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Aggregate firm fined £180k over delivery driver’s crane death

10 Sep 13 A Kent aggregate supplier has been ordered to pay more than £180,000 in fines and costs after a worker was killed by an unsafe crane on a delivery lorry.

The victim, Brian Peek
The victim, Brian Peek

Brian Peek, 57, from Ashford, was killed while unloading bags of hardcore and aggregate for Moores Turf & Top Soil Ltd at a domestic address in Wittersham in November 2006.

It took until 2012 for the HSE to bring charges.

The tipper lorry was fitted with a small crane and clam shell bucket that he used to grab the bags and lower them to the ground. As Mr Peek unloaded the final bag, he leant over the back of the lorry and the crane slewed around, trapping his neck between the bucket and the back of the lorry’s tipping body. He was pronounced dead at the scene.

Canterbury Crown Court heard yesterday (9 September) that an investigation by the Health & Safety Executive (HSE) found the equipment was in a poor state of repair and that the system used to unload bulk bags of aggregate and hardcore was unsafe.

The HSE argued that the incident could have been prevented had more suitable equipment been provided for the unloading task, such as a flatbed lorry and forklift truck. Moores had such equipment available for use, but chose to send the crane-mounted tipper instead.

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Moores Turf & Top Soil Ltd, of Callington Court Farm, Romney Marsh, was fined a total of £85,000 and ordered to pay a further £97,791 in costs after pleading guilty to breaching Sections 2(1) and 3(1) of the Health and Safety at Work etc Act 1974.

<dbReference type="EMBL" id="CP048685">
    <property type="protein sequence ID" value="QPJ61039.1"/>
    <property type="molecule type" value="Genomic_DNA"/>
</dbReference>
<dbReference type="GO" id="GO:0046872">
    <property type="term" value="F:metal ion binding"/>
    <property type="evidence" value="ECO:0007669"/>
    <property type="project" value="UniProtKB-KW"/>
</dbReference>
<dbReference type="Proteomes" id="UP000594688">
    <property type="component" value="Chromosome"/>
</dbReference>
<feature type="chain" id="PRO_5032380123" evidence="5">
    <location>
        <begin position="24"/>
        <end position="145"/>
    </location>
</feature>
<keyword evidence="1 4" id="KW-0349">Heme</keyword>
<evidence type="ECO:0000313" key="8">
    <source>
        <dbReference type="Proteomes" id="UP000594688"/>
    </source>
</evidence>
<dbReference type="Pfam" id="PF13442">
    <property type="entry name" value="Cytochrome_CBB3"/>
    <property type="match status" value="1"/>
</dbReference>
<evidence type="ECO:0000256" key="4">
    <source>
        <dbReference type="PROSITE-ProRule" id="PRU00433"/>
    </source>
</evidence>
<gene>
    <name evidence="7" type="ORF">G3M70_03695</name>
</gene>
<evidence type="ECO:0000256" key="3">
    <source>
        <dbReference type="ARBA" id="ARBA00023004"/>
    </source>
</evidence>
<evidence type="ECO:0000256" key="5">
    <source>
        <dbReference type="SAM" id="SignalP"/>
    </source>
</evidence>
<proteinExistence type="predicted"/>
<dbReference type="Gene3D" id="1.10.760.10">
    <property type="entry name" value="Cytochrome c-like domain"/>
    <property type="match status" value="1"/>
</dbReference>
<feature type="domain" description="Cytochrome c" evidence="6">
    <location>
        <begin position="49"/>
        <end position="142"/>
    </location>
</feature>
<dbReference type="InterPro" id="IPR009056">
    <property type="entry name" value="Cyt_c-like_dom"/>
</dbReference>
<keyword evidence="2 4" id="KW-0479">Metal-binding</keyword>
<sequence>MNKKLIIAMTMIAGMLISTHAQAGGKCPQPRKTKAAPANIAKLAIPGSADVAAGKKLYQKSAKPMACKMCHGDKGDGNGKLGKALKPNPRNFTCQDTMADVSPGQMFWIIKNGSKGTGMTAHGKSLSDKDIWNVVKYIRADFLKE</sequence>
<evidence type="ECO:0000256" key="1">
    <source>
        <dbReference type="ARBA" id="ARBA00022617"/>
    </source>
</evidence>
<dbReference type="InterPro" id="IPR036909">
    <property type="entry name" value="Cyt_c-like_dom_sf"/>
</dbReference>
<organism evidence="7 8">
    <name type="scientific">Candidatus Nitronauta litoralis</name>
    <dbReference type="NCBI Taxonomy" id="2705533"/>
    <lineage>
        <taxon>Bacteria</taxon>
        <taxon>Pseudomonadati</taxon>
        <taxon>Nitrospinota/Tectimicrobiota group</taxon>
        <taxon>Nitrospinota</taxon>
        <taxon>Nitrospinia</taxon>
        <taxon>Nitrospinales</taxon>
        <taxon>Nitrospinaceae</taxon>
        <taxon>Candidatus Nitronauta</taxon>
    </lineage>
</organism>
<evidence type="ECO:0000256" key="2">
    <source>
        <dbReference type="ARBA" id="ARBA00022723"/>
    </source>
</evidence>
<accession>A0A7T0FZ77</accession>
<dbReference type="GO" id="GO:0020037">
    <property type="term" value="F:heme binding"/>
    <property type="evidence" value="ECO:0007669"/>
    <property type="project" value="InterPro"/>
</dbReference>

After sentencing, HSE principal inspector Mike Walters said: "Brian Peek’s tragic death could and should have been prevented. The lifting equipment on the lorry was badly maintained and simply wasn’t safe for use. It was also unnecessary because the firm had better equipment more suited to the job, which could have been used instead.

"Had Moores Turf & Top Soil taken time to properly assess the risks associated with the delivery of bulky bags of hardcore and aggregate, it would have become clear that a safer method of working was necessary and could be used.

"Employers must ensure that they properly maintain lifting equipment, and that they provide their employees with the most suitable and appropriate equipment for the tasks they undertake. They must also ensure that safe systems of work are followed on site during the unloading of goods from vehicles."

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